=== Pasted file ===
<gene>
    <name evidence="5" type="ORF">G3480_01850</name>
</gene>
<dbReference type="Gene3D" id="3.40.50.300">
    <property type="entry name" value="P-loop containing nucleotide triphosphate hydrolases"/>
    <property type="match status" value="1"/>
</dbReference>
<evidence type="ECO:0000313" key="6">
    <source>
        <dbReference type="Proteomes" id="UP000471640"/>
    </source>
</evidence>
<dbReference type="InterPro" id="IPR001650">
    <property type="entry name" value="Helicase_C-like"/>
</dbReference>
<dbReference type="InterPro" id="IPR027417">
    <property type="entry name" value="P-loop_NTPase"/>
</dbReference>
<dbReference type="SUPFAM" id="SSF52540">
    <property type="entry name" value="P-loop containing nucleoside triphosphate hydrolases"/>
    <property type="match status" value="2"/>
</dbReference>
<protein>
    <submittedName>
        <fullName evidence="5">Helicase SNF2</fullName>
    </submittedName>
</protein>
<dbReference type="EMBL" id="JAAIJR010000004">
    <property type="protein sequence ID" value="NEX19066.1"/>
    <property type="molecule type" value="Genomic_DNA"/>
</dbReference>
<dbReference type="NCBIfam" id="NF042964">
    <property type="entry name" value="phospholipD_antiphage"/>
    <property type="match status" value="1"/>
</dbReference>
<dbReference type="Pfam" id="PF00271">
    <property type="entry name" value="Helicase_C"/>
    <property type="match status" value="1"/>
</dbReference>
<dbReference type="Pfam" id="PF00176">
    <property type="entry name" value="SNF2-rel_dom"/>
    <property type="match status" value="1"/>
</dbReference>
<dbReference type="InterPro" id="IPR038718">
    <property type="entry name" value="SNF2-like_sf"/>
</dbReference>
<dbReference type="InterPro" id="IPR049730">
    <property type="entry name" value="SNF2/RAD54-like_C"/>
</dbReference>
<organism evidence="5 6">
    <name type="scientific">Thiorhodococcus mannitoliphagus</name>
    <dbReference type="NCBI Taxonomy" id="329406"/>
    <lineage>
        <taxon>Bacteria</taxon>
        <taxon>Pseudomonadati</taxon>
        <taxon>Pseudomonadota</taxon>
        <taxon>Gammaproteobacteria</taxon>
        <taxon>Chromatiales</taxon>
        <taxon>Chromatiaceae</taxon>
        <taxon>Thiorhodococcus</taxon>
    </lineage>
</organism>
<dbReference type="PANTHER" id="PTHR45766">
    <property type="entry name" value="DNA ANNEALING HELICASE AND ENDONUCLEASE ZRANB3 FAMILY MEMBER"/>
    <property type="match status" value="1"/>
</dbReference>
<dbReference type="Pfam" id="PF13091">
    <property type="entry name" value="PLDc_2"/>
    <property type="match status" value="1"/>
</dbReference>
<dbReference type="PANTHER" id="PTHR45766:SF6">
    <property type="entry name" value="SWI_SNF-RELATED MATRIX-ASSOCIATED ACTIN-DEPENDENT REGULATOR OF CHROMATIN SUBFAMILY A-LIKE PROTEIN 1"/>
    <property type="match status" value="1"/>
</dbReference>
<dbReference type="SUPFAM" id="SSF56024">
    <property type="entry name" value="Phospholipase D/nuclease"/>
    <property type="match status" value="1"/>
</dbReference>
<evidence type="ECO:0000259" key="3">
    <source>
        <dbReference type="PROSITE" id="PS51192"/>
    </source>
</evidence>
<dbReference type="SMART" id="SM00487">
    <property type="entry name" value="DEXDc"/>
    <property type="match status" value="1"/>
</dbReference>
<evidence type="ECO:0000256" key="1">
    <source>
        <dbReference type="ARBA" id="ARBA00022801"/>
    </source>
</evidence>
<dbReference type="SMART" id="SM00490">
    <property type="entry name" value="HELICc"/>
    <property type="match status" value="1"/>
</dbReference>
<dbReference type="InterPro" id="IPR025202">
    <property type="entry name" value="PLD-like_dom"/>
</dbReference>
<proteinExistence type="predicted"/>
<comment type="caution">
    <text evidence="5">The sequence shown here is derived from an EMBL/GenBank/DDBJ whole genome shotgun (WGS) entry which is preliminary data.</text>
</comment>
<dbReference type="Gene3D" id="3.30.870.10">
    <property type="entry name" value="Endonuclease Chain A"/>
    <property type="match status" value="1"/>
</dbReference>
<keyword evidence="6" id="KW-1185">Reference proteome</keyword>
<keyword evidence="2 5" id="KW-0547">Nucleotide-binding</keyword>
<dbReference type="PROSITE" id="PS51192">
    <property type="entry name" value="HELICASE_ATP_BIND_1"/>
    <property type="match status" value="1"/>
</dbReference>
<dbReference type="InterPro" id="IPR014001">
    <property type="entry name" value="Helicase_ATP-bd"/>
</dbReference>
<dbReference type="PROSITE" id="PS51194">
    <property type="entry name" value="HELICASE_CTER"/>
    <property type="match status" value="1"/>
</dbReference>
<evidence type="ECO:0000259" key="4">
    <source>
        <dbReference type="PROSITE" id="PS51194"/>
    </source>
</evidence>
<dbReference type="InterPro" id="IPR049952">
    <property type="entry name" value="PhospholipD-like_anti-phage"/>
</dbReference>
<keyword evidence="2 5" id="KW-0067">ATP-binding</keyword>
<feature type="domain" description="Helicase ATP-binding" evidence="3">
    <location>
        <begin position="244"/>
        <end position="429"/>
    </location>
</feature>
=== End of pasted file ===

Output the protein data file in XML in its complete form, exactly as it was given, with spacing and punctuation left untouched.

<gene>
    <name evidence="5" type="ORF">G3480_01850</name>
</gene>
<dbReference type="Gene3D" id="3.40.50.300">
    <property type="entry name" value="P-loop containing nucleotide triphosphate hydrolases"/>
    <property type="match status" value="1"/>
</dbReference>
<evidence type="ECO:0000313" key="6">
    <source>
        <dbReference type="Proteomes" id="UP000471640"/>
    </source>
</evidence>
<dbReference type="InterPro" id="IPR001650">
    <property type="entry name" value="Helicase_C-like"/>
</dbReference>
<dbReference type="InterPro" id="IPR027417">
    <property type="entry name" value="P-loop_NTPase"/>
</dbReference>
<dbReference type="SUPFAM" id="SSF52540">
    <property type="entry name" value="P-loop containing nucleoside triphosphate hydrolases"/>
    <property type="match status" value="2"/>
</dbReference>
<protein>
    <submittedName>
        <fullName evidence="5">Helicase SNF2</fullName>
    </submittedName>
</protein>
<dbReference type="EMBL" id="JAAIJR010000004">
    <property type="protein sequence ID" value="NEX19066.1"/>
    <property type="molecule type" value="Genomic_DNA"/>
</dbReference>
<dbReference type="NCBIfam" id="NF042964">
    <property type="entry name" value="phospholipD_antiphage"/>
    <property type="match status" value="1"/>
</dbReference>
<dbReference type="Pfam" id="PF00271">
    <property type="entry name" value="Helicase_C"/>
    <property type="match status" value="1"/>
</dbReference>
<dbReference type="Pfam" id="PF00176">
    <property type="entry name" value="SNF2-rel_dom"/>
    <property type="match status" value="1"/>
</dbReference>
<dbReference type="InterPro" id="IPR038718">
    <property type="entry name" value="SNF2-like_sf"/>
</dbReference>
<dbReference type="InterPro" id="IPR049730">
    <property type="entry name" value="SNF2/RAD54-like_C"/>
</dbReference>
<organism evidence="5 6">
    <name type="scientific">Thiorhodococcus mannitoliphagus</name>
    <dbReference type="NCBI Taxonomy" id="329406"/>
    <lineage>
        <taxon>Bacteria</taxon>
        <taxon>Pseudomonadati</taxon>
        <taxon>Pseudomonadota</taxon>
        <taxon>Gammaproteobacteria</taxon>
        <taxon>Chromatiales</taxon>
        <taxon>Chromatiaceae</taxon>
        <taxon>Thiorhodococcus</taxon>
    </lineage>
</organism>
<dbReference type="PANTHER" id="PTHR45766">
    <property type="entry name" value="DNA ANNEALING HELICASE AND ENDONUCLEASE ZRANB3 FAMILY MEMBER"/>
    <property type="match status" value="1"/>
</dbReference>
<dbReference type="Pfam" id="PF13091">
    <property type="entry name" value="PLDc_2"/>
    <property type="match status" value="1"/>
</dbReference>
<dbReference type="PANTHER" id="PTHR45766:SF6">
    <property type="entry name" value="SWI_SNF-RELATED MATRIX-ASSOCIATED ACTIN-DEPENDENT REGULATOR OF CHROMATIN SUBFAMILY A-LIKE PROTEIN 1"/>
    <property type="match status" value="1"/>
</dbReference>
<dbReference type="SUPFAM" id="SSF56024">
    <property type="entry name" value="Phospholipase D/nuclease"/>
    <property type="match status" value="1"/>
</dbReference>
<evidence type="ECO:0000259" key="3">
    <source>
        <dbReference type="PROSITE" id="PS51192"/>
    </source>
</evidence>
<dbReference type="SMART" id="SM00487">
    <property type="entry name" value="DEXDc"/>
    <property type="match status" value="1"/>
</dbReference>
<evidence type="ECO:0000256" key="1">
    <source>
        <dbReference type="ARBA" id="ARBA00022801"/>
    </source>
</evidence>
<dbReference type="SMART" id="SM00490">
    <property type="entry name" value="HELICc"/>
    <property type="match status" value="1"/>
</dbReference>
<dbReference type="InterPro" id="IPR025202">
    <property type="entry name" value="PLD-like_dom"/>
</dbReference>
<proteinExistence type="predicted"/>
<comment type="caution">
    <text evidence="5">The sequence shown here is derived from an EMBL/GenBank/DDBJ whole genome shotgun (WGS) entry which is preliminary data.</text>
</comment>
<dbReference type="Gene3D" id="3.30.870.10">
    <property type="entry name" value="Endonuclease Chain A"/>
    <property type="match status" value="1"/>
</dbReference>
<keyword evidence="6" id="KW-1185">Reference proteome</keyword>
<keyword evidence="2 5" id="KW-0547">Nucleotide-binding</keyword>
<dbReference type="PROSITE" id="PS51192">
    <property type="entry name" value="HELICASE_ATP_BIND_1"/>
    <property type="match status" value="1"/>
</dbReference>
<dbReference type="InterPro" id="IPR014001">
    <property type="entry name" value="Helicase_ATP-bd"/>
</dbReference>
<dbReference type="PROSITE" id="PS51194">
    <property type="entry name" value="HELICASE_CTER"/>
    <property type="match status" value="1"/>
</dbReference>
<evidence type="ECO:0000259" key="4">
    <source>
        <dbReference type="PROSITE" id="PS51194"/>
    </source>
</evidence>
<dbReference type="InterPro" id="IPR049952">
    <property type="entry name" value="PhospholipD-like_anti-phage"/>
</dbReference>
<keyword evidence="2 5" id="KW-0067">ATP-binding</keyword>
<feature type="domain" description="Helicase ATP-binding" evidence="3">
    <location>
        <begin position="244"/>
        <end position="429"/>
    </location>
</feature>